My soda is too rough

A couple of days ago I was working the check-in counter at the airport, asking the eternal question;  “Window or aisle?” in both official languages – “Hublot ou allée?”  A woman was checking in with her young son, and trying to humour him asked him what his favourite number was. He responded, “Seven.” Then he said something peculiar, something that most people would let pass by without a second thought, “Seven is yellow.”

I’m sure the woman failed to notice it, but I did. Her son is quite possibly syntesthetic, that is he has multi-sensory perceptions whereas most of us have only one to one sensory relationships. To me seven is a number, and that’s all, but to this boy numbers are more than just abstract concepts, they also posses colour, possibly even tones and hues. Say a number and it will instantly conjure up a colour in his mind, consistently, involuntarily and without fail.

Scientists estimate that about X in Y people are synesthetic and it comes in various flavours, not just numbers and colours. Tastes can be associated with textures, feeling with colour and so forth. Almost any set of senses can be combined in a synesthetic s brain, entwined and natural as you or I find our singular senses of sight, smell, hearing and touch.  Richard Cytowic has published an excellent book on the subject entitled The Man Who Tasted Shapes.

Personally I think that synesthesia is much more widespread than scientists would have us believe. That child I met two days ago probably has no idea that others don’t see colours in numbers. A good friend of mine I found out only a few months ago attaches colours to words, something which helps him in memorization. Until I heard him casually mention that my name was brown I had no idea, and until I mentioned it to him he’d just assumed that everyone was that way.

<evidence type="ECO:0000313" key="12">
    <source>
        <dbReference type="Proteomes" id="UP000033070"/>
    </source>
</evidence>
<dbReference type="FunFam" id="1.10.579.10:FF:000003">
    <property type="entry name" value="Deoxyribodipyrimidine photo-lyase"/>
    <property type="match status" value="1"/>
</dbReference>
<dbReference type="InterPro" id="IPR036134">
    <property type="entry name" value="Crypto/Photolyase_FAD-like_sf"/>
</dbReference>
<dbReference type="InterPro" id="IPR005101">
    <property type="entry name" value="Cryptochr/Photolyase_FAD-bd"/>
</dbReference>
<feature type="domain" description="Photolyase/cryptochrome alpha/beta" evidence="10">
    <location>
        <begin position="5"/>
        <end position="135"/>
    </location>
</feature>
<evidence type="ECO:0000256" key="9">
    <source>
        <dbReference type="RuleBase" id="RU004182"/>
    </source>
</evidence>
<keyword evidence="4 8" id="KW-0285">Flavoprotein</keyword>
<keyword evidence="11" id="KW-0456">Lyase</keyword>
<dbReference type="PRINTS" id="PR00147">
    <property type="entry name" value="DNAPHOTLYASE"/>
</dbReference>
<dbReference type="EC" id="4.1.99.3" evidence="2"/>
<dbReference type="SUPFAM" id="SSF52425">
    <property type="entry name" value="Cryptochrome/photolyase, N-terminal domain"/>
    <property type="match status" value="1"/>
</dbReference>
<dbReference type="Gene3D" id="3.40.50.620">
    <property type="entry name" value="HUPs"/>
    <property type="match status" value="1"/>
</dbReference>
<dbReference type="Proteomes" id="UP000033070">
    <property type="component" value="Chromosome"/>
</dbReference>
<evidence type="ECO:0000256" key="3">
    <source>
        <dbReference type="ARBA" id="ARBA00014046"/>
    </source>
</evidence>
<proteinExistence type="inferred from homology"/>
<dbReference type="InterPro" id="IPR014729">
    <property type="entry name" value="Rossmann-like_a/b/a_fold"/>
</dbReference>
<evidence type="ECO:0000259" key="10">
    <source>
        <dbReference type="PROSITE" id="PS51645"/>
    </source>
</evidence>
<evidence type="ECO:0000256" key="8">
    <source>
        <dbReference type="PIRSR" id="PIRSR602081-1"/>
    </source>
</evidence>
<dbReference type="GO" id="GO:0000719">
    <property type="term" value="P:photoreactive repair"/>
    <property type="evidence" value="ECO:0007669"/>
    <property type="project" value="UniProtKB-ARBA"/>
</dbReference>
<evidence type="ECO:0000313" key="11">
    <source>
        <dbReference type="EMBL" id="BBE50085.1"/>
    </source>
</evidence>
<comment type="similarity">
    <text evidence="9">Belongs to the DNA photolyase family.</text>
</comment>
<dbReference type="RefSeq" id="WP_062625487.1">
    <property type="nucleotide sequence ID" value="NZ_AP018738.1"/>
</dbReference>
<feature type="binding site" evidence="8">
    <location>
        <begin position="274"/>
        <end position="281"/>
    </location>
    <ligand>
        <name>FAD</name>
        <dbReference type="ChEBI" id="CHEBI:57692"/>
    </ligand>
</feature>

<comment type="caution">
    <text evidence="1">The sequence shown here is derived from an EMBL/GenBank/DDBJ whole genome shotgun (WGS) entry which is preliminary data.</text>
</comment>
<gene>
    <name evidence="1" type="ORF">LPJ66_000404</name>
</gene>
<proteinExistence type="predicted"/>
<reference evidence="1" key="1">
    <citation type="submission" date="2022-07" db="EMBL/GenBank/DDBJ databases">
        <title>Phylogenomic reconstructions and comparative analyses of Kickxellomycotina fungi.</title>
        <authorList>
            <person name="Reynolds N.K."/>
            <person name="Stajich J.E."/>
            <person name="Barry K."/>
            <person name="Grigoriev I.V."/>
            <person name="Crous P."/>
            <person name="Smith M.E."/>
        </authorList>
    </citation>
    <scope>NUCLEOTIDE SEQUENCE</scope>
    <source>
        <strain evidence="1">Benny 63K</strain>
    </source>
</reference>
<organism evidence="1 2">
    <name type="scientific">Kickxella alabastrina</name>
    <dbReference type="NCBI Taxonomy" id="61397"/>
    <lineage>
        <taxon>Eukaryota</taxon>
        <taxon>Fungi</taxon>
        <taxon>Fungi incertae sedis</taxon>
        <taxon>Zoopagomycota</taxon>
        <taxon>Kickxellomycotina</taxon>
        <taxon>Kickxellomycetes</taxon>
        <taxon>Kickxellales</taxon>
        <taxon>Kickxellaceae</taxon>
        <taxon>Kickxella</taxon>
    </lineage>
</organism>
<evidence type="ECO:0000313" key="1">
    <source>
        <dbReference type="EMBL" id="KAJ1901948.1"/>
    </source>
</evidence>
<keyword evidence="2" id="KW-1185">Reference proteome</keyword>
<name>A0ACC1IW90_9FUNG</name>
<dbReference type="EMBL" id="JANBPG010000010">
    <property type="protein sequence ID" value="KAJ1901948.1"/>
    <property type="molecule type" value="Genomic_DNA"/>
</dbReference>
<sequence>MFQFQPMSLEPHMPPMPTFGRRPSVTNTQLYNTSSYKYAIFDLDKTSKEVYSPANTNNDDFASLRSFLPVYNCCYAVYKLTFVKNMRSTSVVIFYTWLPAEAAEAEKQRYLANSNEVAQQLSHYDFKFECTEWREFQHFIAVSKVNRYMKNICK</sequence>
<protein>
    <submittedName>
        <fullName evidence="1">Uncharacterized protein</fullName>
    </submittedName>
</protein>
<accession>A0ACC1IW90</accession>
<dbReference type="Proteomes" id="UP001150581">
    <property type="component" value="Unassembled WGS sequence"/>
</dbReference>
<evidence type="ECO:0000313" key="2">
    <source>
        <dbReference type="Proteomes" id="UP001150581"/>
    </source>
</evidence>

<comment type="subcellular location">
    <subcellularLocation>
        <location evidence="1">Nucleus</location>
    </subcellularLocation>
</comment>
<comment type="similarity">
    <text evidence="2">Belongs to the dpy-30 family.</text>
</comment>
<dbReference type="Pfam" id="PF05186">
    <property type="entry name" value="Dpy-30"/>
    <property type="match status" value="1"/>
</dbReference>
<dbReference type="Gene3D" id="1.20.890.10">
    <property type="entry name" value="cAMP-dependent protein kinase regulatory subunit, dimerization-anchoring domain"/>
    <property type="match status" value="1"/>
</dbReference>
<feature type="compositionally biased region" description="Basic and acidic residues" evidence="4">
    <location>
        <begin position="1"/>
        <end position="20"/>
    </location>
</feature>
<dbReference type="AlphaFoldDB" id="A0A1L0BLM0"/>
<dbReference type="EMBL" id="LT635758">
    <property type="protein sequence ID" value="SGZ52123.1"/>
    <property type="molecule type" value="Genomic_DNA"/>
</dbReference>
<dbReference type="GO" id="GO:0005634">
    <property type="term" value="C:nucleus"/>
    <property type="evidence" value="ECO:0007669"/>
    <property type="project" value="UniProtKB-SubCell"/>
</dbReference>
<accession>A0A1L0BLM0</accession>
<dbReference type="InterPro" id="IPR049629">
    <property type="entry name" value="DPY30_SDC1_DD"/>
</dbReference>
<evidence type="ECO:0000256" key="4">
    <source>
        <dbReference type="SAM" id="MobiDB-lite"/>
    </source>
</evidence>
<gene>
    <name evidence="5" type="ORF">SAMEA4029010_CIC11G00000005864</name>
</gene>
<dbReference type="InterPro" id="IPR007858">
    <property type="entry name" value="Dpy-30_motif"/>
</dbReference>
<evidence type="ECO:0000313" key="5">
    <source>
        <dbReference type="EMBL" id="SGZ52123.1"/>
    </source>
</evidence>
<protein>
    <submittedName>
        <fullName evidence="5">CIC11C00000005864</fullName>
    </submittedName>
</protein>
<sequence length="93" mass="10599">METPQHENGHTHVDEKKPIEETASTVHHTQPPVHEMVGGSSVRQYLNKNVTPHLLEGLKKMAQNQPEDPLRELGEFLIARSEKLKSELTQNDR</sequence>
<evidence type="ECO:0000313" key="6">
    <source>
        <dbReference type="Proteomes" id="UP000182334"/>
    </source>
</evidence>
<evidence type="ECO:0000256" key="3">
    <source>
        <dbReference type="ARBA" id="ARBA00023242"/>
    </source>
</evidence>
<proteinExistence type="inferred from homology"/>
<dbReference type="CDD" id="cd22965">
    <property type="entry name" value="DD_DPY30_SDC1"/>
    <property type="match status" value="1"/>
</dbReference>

Personally I find it fascinating that our minds can do such things, and it proves that there’s much still to learn about perception and the human brain. As I think about synesthesia and my two recent encounters with it in others I find myself thinking about music videos and VJing. Afterall, what else is the projector screen in a club but an attempt at creating a synesthetic experience for the viewers? It’s a chance to meld the senses, to combine them and create an experience that s greater than the individual elements.

Perhaps that’s one of the reasons that the relationship between music and light is so special to me. It’s a way to touch a perceptive experience that I will never experience inside my own brain aside from a few psychedelic experiments. I wonder, maybe, just maybe if we bring our senses together, these things that seem so different and unrelated, perhaps we can bring ourselves closer to the universe and the meaning of it all. Or maybe I’m just another damn hippy.

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